A Manually Designed Cameo Jewellery Set

Women now a days are wearing jewellery to match the latest colour or style in fashion. This artistic creation would attract those who appreciate beauty.

What makes a gemstone unique to carving and faceting? Well, it is the toughness and hardness of the stones. It is their innate capability of their composition that makes them fit for carving or faceting. "In the case of minerals and gemstones, hardness refers first to scratch hardness, then to cutting resistance."Toughness on the other hand, "is its ability to resist being fractured".

There are various types of gemstones that are carved, the list encompasses coral, ivory, lapis lazuli, horn, amber, jade, amethyst, agate, onyx, spinel, shell and jets. These gemstones hold this prestigious podium because of their toughness quality. Thus, the list is selective and exclusive. The carved gemstones were expensive because of the high quality materials, the complexity of the design and the labour involved. The setting are most often inspired by the stone's shape and colour and by the mechanical constrained of carving. Sometimes it is a challenge to set stones that have very unusual shape. Today, the joy of wearing a beautiful carved gemstone jewellery piece is as great as ever.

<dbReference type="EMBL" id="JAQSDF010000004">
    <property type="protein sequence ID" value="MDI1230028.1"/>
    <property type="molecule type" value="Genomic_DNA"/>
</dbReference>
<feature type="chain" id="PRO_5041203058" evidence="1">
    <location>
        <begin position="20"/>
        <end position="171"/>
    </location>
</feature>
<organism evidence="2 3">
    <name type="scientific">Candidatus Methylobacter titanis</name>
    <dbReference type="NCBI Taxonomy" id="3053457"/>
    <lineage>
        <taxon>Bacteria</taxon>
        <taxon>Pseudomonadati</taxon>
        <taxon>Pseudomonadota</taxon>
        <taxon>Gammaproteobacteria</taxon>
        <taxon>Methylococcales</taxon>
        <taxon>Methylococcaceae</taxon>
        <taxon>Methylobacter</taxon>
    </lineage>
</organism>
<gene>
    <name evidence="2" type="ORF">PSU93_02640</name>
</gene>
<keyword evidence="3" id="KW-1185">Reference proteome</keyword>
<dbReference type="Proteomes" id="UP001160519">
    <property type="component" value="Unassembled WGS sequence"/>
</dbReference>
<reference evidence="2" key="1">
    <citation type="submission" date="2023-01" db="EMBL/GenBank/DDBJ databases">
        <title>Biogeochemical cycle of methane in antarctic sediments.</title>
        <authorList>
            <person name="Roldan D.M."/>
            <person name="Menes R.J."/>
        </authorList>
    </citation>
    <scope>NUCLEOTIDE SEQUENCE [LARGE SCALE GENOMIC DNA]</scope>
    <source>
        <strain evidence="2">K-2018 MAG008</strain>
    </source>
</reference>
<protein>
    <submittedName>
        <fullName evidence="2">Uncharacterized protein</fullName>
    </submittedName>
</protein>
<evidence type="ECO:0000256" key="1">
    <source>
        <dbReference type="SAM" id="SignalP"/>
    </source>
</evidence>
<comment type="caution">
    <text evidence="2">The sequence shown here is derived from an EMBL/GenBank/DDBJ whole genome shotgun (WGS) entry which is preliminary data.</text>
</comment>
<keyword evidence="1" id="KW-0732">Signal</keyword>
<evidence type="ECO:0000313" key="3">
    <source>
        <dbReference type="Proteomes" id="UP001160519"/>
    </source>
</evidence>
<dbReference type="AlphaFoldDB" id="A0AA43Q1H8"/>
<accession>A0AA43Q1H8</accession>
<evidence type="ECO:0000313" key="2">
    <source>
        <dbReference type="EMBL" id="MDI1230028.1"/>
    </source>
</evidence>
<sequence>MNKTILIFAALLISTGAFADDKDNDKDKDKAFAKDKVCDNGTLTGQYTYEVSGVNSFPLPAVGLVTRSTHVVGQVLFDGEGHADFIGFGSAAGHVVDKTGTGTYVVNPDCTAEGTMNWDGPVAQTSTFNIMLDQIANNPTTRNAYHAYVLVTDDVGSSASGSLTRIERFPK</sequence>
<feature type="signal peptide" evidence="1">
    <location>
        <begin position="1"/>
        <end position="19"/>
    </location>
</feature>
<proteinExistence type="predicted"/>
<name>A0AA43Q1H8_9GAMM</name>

An Intaglio ring
This type of jewellery's typical features may signify sized carved gemstone set on interesting assortment that can look very fancy and exquisite. Carved gemstone in fun shades and styles can be worn as necklace, earring, rings and bracelets.

Carved gemstone offer designers with creative versatility, these are accessible in shapes such as carved hearts, leaves, flowers and beads. Interesting designs combining carved and faceted gemstone created an exciting juxtaposition. These certainly set the stage for a contemporary and elegant look.

A Manually Designed Cameo Pendant


Peltason, Ruth; Living Jewels- Masterpieces from Nature; The Vendome Press, 2010

Schumann, Walter; Gemstones of the World; The Sterling Press; revised edition of 1976

Wednesday, 15 May 2013

Fashion Jewellery Article

An Article on Fashion Jewellery

  - Eshita Ramaprasad
  Fashion Jewellery Instructor, SDI

The difference between false memories and true ones is the same as for jewels: it is always the false ones that look real, the most brilliant.